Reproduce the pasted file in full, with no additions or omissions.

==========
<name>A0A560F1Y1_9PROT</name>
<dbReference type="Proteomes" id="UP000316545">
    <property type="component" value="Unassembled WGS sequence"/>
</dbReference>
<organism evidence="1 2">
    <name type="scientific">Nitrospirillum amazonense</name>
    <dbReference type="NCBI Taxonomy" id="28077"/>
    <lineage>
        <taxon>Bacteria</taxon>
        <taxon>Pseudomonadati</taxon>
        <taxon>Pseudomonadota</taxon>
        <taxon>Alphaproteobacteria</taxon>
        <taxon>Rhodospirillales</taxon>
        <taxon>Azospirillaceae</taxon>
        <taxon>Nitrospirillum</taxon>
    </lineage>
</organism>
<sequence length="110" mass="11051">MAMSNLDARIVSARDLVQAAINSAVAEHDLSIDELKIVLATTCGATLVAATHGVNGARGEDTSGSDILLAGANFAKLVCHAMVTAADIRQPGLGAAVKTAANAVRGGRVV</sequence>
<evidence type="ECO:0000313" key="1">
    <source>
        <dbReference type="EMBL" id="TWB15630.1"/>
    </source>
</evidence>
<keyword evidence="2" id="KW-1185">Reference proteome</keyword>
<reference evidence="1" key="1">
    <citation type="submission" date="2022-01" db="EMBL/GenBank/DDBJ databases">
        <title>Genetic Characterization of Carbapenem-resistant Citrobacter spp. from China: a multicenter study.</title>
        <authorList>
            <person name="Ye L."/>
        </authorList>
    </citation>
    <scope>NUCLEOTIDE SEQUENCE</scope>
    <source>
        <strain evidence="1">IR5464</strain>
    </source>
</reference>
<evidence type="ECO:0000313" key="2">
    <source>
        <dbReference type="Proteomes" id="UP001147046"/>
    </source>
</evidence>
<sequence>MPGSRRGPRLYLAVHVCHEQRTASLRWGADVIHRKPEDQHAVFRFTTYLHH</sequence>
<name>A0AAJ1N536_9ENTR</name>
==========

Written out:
<name>A0A560F1Y1_9PROT</name>
<dbReference type="Proteomes" id="UP000316545">
    <property type="component" value="Unassembled WGS sequence"/>
</dbReference>
<organism evidence="1 2">
    <name type="scientific">Nitrospirillum amazonense</name>
    <dbReference type="NCBI Taxonomy" id="28077"/>
    <lineage>
        <taxon>Bacteria</taxon>
        <taxon>Pseudomonadati</taxon>
        <taxon>Pseudomonadota</taxon>
        <taxon>Alphaproteobacteria</taxon>
        <taxon>Rhodospirillales</taxon>
        <taxon>Azospirillaceae</taxon>
        <taxon>Nitrospirillum</taxon>
    </lineage>
</organism>
<sequence length="110" mass="11051">MAMSNLDARIVSARDLVQAAINSAVAEHDLSIDELKIVLATTCGATLVAATHGVNGARGEDTSGSDILLAGANFAKLVCHAMVTAADIRQPGLGAAVKTAANAVRGGRVV</sequence>
<evidence type="ECO:0000313" key="1">
    <source>
        <dbReference type="EMBL" id="TWB15630.1"/>
    </source>
</evidence>
<keyword evidence="2" id="KW-1185">Reference proteome</keyword>
<reference evidence="1" key="1">
    <citation type="submission" date="2022-01" db="EMBL/GenBank/DDBJ databases">
        <title>Genetic Characterization of Carbapenem-resistant Citrobacter spp. from China: a multicenter study.</title>
        <authorList>
            <person name="Ye L."/>
        </authorList>
    </citation>
    <scope>NUCLEOTIDE SEQUENCE</scope>
    <source>
        <strain evidence="1">IR5464</strain>
    </source>
</reference>
<evidence type="ECO:0000313" key="2">
    <source>
        <dbReference type="Proteomes" id="UP001147046"/>
    </source>
</evidence>
<sequence>MPGSRRGPRLYLAVHVCHEQRTASLRWGADVIHRKPEDQHAVFRFTTYLHH</sequence>
<name>A0AAJ1N536_9ENTR</name>